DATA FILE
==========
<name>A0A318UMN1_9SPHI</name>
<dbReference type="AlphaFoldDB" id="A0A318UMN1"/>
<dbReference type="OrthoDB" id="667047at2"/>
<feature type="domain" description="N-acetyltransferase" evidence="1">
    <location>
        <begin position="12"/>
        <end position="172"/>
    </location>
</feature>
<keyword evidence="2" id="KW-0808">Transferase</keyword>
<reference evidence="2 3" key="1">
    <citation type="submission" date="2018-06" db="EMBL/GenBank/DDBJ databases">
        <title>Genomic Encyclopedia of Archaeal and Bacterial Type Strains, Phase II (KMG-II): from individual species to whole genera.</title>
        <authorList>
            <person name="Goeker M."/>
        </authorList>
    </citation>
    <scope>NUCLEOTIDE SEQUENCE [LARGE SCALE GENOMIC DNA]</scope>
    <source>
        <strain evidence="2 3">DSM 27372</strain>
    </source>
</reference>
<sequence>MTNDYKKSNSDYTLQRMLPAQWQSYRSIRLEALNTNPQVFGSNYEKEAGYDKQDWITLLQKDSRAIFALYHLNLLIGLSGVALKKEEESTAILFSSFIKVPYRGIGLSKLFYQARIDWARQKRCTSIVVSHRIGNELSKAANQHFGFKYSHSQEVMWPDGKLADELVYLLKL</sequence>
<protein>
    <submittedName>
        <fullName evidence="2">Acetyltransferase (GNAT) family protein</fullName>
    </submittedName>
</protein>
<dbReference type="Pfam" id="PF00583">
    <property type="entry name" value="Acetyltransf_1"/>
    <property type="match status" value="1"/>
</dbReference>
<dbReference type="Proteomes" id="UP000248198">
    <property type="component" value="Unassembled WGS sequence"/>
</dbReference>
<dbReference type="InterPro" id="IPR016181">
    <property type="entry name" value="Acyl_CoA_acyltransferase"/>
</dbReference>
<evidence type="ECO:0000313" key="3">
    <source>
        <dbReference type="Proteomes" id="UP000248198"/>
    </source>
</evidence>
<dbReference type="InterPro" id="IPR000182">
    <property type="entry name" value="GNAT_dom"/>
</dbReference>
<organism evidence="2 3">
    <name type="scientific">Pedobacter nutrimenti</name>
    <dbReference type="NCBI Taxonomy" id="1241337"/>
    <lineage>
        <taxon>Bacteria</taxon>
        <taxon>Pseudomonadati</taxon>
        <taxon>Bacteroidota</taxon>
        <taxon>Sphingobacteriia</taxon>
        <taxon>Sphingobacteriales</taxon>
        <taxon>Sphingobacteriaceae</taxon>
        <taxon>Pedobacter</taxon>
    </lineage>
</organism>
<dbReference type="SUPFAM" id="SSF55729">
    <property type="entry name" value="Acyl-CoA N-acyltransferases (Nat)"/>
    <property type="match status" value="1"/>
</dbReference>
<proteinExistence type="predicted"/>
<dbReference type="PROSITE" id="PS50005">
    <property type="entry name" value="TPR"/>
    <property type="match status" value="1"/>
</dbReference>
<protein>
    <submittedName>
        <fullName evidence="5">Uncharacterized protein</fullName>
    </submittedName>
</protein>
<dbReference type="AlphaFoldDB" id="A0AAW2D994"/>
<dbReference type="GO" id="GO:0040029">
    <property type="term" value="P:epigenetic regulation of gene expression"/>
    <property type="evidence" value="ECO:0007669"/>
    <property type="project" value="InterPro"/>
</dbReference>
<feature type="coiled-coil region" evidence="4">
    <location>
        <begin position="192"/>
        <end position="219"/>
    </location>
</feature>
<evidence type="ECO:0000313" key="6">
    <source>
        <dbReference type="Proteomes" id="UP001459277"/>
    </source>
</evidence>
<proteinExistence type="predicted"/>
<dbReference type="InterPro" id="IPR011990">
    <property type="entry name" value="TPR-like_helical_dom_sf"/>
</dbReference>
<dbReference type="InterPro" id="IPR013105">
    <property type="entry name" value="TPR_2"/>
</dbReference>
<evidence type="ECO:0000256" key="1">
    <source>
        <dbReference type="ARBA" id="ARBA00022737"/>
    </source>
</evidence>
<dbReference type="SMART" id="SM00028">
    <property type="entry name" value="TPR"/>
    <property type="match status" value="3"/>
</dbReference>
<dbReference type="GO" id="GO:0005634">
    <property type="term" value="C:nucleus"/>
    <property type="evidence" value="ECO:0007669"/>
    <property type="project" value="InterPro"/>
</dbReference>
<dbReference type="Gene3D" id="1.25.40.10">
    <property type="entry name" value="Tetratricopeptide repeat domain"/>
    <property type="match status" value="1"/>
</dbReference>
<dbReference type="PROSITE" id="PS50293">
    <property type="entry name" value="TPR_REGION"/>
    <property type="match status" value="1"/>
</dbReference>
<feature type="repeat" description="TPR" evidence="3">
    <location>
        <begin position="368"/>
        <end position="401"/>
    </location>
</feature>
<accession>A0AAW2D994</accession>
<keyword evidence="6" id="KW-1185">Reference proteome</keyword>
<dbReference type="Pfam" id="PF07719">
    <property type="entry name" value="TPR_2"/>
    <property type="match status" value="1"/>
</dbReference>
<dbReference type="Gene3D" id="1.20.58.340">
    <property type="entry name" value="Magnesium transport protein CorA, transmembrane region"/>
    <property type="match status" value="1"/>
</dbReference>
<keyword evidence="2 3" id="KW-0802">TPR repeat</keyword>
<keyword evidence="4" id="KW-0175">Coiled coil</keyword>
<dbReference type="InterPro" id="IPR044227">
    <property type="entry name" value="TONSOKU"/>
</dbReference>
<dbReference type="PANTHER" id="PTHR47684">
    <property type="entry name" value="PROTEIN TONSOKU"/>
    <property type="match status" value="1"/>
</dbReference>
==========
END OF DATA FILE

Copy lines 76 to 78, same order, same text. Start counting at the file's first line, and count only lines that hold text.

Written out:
    <property type="term" value="P:epigenetic regulation of gene expression"/>
    <property type="evidence" value="ECO:0007669"/>
    <property type="project" value="InterPro"/>